By now, musicians should know that Spotify probably won't make them rich. A year ago, for example, cellist Zoë Keating revealed that users of the service had streamed her songs 70,000 times... which translated into a $281.87 payout.
But on Sunday, the loudest, most prominent critique of the service yet unfolded on Twitter. There, Radiohead's singer Thom Yorke and producer Nigel Godrich said they'd pulled down songs from their non-Radiohead projects--Atoms for Peace, Ultraista, and Yorke's solo album The Eraser--to protest Spotify's system.
"The reason is that new artists get paid fuck all with this model," Godrich tweeted. "It's an equation that just doesn't work."
Glance at the feeds for the two musicians, and you'll sense a defensive tone--a sign that their move was not unanimously hailed as brave. Fans griped about losing access to songs they wanted to hear; critics in the industry characterized the decision as self-righteous, hypocritical, and unlikely to change anything. The hypocrisy accusation stems from the fact that in 2007 Radiohead shocked the music business with a pay-what-you-want sale for their album In Rainbows. At the time, some praised the band for putting forth a revolutionary model to be imitated, while others saw a publicity stunt that could only be attempted by an act as rich and famous as Radiohead. Either way, In Rainbows' "collection plate" approach helped cement the notion that the music industry should embrace listeners' growing addiction to getting music for free or very, very cheap.
"for me In Rainbows was a statement of trust," Yorke tweeted Sunday. "people still value new music ..that's all we'd like from Spotify. don't make us the target." In reply to a follower who had complained, "your small meaningless rebellion is only hurting your fans ... a drop in the bucket really," he replied "No we're standing up for our fellow musicians."
There's probably some truth to the "drop in the bucket" line. Spotify may be a game-changing startup, but as Yorke and Godrich pointed out on Twitter, it's now tied up with major, multinational recording companies. People have made big bets on it and services like it being integral to the future of music, and those people aren't likely to abandon it now. Yorke and Godrich's resources and clout allow them to call out streaming apps, but most newbie artists who are just signing their first record contracts will still be compelled to accept the "fuck all" deal Godrich mentioned.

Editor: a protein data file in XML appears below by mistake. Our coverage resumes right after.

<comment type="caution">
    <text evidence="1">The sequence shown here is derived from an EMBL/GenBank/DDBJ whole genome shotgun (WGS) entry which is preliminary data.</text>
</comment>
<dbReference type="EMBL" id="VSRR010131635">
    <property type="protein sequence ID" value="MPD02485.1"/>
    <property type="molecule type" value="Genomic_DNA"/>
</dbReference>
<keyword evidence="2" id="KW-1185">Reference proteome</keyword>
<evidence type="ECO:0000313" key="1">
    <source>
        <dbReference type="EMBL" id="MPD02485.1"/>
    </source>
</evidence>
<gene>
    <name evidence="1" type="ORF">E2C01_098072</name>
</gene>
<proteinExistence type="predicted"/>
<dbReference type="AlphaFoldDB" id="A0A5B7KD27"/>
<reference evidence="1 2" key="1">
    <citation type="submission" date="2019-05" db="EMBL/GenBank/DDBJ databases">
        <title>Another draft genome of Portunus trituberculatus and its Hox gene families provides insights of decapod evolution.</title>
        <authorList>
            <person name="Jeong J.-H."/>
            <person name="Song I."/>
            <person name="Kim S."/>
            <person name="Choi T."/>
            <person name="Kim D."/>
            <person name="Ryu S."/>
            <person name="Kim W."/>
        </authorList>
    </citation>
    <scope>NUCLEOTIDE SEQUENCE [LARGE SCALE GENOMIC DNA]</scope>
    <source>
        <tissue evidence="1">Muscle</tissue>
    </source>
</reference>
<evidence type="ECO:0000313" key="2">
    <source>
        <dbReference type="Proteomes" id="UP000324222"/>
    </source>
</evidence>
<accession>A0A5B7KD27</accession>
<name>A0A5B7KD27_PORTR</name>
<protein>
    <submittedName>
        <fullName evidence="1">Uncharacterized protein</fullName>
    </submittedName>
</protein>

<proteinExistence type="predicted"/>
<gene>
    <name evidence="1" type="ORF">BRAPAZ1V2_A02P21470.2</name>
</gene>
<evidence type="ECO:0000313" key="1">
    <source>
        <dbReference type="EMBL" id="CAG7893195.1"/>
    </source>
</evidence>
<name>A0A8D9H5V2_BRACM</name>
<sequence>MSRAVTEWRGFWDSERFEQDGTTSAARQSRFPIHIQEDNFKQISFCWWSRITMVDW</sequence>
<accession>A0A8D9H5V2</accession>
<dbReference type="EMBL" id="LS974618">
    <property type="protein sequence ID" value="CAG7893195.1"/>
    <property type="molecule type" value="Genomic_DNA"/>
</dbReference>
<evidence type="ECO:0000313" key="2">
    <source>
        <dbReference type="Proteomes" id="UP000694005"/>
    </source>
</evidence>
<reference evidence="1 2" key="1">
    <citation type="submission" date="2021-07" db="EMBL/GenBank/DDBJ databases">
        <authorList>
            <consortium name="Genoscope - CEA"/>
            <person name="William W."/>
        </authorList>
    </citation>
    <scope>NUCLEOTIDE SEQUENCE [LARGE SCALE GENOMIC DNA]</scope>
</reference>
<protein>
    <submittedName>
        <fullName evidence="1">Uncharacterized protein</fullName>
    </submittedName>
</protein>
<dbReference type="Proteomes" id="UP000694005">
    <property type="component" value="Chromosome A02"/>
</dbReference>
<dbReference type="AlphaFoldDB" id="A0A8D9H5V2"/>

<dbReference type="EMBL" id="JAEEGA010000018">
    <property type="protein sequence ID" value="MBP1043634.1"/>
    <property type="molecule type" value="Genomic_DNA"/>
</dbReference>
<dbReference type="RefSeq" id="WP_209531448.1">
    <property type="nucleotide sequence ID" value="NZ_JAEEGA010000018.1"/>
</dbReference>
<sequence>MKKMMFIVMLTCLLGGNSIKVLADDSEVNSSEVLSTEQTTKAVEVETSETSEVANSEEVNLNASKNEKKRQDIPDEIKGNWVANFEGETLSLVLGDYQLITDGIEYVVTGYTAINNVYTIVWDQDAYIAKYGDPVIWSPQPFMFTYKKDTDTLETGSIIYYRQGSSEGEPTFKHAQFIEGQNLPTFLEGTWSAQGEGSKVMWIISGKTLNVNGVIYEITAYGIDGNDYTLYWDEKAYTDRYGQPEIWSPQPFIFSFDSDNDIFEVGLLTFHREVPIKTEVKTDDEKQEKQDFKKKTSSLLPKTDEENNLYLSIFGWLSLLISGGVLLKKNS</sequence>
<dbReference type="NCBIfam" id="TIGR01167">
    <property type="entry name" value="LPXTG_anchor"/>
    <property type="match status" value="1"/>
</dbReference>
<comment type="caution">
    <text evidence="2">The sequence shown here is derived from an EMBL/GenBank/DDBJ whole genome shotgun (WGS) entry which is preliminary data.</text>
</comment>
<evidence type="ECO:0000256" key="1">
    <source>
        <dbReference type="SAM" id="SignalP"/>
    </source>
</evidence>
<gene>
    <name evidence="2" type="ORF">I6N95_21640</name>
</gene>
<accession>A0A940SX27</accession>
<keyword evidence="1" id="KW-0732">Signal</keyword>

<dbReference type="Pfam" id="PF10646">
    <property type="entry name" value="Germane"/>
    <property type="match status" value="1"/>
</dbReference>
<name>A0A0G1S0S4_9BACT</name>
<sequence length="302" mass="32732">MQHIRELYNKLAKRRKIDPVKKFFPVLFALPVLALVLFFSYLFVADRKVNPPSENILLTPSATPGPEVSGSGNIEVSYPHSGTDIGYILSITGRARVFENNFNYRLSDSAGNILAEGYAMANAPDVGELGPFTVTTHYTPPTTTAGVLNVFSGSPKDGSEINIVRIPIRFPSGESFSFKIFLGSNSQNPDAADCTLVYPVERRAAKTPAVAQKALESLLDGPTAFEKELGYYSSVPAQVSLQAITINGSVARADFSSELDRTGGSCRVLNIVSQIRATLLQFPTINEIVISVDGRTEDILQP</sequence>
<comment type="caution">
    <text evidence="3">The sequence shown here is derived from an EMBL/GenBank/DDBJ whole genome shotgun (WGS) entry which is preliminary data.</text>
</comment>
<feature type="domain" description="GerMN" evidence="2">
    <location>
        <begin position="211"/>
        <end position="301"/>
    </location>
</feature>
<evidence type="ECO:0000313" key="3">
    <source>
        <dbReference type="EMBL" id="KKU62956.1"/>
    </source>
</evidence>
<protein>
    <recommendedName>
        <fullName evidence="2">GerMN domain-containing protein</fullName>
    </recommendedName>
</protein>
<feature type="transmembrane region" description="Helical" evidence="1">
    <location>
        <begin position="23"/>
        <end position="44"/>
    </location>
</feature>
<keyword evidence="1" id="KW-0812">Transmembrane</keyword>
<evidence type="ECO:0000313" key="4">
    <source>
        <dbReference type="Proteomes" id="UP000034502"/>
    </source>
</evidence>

Yorke and Godrich's rejection of Spotify matters, though, for the simple reason that it screws with the service's appeal. I'm a big Spotify user, and I pay $9.99 a month for a premium subscription. (People can listen for free on their home computers as long as they're willing to sit through ads). I like feeling as though all of recorded music is at my beckon, anytime and anywhere. Of course, all of recorded music isn't actually at my beckon, and there are annoying gaps in Spotify's catalog--like, uh, The Beatles. But weirdly, almost insidiously, you adapt. The awesome electronic artist Four Tet tweeted yesterday that he's withheld his label's music from the service for a long time. Which reminded me--I haven't listened to Four Tet in a while... and that's probably because most of his stuff isn't on Spotify.
Yorke and co. haven't yet offered a solution. But they've still offered something valuable: a reminder that a lot of musicians are unhappy with the status quo, and that some musicians have the power to make fans unhappy with it too.
Atoms for Peace is nobody's favorite band; it's more a curious side project from the leader of a lot of peoples' favorite band (plus Flea). By opting out, Yorke and Godrich won't shatter the illusion of comprehensiveness that Spotify thrives on. But they'll dent it. I'd been meaning to add the hypnotic title track off Atoms for Peace's otherwise so-so new album Amok to my playlist of 2013's best songs. Now I can't--unless I legally or illegally download the album on my own, which is something I've fallen out of the habit of doing. (That sounds super lazy, and it is, but it's also the dynamic that rules much of music-listening these days.) Spotify therefore feels a little less satisfying, complete, worthwhile to me.